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Obama Aide Ben Rhodes Hits Back at Controversial NYT Profile

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Ben Rhodes. (AP)

By    |   Monday, 09 May 2016 10:03 AM

White House aide Ben Rhodes is hitting back at his portrayal in a New York Times Magazine story as creating a phony narrative to make the Iran nuclear deal more palatable to the American people.

The White House deputy national security adviser for strategic communications and speech writing, in a Sunday night post on Medium, argues the Obama administration was not trying to mislead the public.

"[We] never made any secret of our interest in pursuing a nuclear deal with Iran," Rhodes writes, noting that President Barack Obama had "campaigned on that position in 2008."

"The fact that there were discreet channels of communication established with Iran in 2012 is something that we confirmed publicly," he continues. "However, we did not have any serious prospect of reaching a nuclear deal until after the election of Hassan Rouhani in 2013. Yes, we had discussions with the Iranians before that, but they did not get anywhere."

Rhodes also denies he was trying to "spin" the deal to drum up support.

"The critical point that the deal's opponents are missing in the current debate is that we believed deeply in the case that we were making: about the effectiveness of the deal, about the value of diplomacy and about the stakes involved," he writes.

"It wasn't 'spin,' it's what we believed and continue to believe, and the hallmark of the entire campaign was to push out facts."

And about his brag that he was able to manipulate the media, and that reporters covering foreign affairs "literally know nothing," Rhodes offers an olive branch.

"A review of the press from that period will find plenty of tough journalism and scrutiny," he writes. "We had to answer countless questions about every element of the deal and our broader Iran policy from reporters."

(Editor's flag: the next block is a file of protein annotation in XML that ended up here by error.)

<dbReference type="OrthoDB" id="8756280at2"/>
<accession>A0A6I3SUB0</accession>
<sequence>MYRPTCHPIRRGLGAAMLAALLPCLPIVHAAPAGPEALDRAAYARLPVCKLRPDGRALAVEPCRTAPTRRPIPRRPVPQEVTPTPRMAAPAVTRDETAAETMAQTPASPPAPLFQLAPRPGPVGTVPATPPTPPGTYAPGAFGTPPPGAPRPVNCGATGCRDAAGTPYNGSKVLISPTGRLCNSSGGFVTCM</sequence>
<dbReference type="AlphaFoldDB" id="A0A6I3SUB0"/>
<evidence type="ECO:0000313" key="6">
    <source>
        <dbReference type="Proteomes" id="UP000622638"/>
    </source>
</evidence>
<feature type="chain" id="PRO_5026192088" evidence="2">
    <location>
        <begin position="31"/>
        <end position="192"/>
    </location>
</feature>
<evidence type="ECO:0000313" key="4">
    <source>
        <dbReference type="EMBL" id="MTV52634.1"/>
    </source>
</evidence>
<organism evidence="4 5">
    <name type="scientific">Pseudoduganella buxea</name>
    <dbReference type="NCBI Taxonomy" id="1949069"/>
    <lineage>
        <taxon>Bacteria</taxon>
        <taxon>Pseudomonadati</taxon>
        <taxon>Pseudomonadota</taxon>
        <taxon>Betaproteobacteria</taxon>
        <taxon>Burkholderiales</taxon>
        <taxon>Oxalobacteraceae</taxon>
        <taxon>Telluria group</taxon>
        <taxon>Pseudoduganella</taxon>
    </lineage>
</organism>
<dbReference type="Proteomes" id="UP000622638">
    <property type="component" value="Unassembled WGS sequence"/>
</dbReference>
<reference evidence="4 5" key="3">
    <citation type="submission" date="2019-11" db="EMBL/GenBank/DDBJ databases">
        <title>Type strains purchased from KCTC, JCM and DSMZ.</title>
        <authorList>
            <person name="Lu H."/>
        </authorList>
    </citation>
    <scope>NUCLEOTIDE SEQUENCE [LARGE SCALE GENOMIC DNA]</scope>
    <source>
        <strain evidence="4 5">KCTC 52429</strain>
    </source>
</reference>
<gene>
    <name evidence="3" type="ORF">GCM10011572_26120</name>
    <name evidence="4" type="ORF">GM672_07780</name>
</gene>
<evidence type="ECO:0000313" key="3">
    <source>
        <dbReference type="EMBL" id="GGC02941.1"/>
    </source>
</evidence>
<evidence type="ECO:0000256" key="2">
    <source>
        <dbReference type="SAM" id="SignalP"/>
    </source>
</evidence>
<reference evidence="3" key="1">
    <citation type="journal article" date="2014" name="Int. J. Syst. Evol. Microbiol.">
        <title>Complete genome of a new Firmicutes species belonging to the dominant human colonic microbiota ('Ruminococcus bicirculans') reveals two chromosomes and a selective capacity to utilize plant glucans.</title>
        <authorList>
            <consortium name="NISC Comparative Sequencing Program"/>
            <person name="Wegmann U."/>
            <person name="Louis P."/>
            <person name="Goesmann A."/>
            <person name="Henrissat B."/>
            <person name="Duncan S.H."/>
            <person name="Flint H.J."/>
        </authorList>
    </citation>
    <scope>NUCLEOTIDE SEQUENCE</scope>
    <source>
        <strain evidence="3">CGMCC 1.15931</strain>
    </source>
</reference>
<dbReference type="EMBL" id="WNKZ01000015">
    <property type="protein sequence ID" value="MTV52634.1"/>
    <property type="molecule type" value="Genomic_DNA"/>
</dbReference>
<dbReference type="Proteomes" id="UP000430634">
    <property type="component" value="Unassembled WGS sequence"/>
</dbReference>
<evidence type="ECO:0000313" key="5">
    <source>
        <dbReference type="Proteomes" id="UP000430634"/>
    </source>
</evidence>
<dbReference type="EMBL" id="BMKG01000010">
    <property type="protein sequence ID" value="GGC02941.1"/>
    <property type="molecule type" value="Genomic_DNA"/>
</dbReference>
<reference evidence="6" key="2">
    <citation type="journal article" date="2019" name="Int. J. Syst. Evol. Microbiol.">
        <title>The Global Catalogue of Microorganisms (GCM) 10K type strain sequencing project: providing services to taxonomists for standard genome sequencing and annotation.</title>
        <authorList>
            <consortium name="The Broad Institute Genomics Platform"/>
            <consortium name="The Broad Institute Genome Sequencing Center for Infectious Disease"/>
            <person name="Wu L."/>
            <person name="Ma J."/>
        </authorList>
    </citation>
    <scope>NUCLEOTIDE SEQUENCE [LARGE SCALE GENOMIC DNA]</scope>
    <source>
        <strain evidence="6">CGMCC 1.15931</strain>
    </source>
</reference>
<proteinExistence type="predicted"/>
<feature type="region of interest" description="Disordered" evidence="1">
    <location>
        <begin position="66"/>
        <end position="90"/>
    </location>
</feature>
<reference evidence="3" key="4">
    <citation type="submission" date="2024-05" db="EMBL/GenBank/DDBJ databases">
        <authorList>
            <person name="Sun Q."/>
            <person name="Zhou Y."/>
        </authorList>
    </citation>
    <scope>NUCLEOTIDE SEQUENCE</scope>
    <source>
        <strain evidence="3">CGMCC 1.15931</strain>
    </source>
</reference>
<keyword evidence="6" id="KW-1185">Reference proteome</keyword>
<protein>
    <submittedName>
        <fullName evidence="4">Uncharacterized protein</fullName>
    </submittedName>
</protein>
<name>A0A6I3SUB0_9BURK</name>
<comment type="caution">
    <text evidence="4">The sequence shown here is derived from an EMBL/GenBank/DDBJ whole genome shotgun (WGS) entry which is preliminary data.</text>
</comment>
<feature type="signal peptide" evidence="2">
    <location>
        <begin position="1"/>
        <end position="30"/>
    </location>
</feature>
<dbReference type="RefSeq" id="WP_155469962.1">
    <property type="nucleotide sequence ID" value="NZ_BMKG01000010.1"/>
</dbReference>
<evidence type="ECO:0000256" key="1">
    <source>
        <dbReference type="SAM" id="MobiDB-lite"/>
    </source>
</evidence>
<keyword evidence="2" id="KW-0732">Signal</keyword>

While the Times magazine story suggests Rhodes has a lot of authority within the White House, and describes him as crucial to the passage of the Iran agreement, Rhodes insists he was part of a much larger and more important team.

"Lost in all of this discussion of how we communicated about the deal is the heroic work done by the team of diplomats and experts who designed and negotiated the deal over a period of years — led by people like Secretaries John Kerry and Ernie Moniz, Wendy Sherman, Bill Burns, and Jake Sullivan," he writes.

"My job was to support them, and I believe they demonstrated what diplomacy can accomplish on even the most difficult issues," he writes.

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White House aide Ben Rhodes is hitting back at his portrayal in a New York Times Magazine story as creating a phony narrative to make the Iran nuclear deal more palatable to the American people.
Ben Rhodes, Responds, New York Times, Profile, Controversial, Iran Deal
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2016-03-09
Monday, 09 May 2016 10:03 AM
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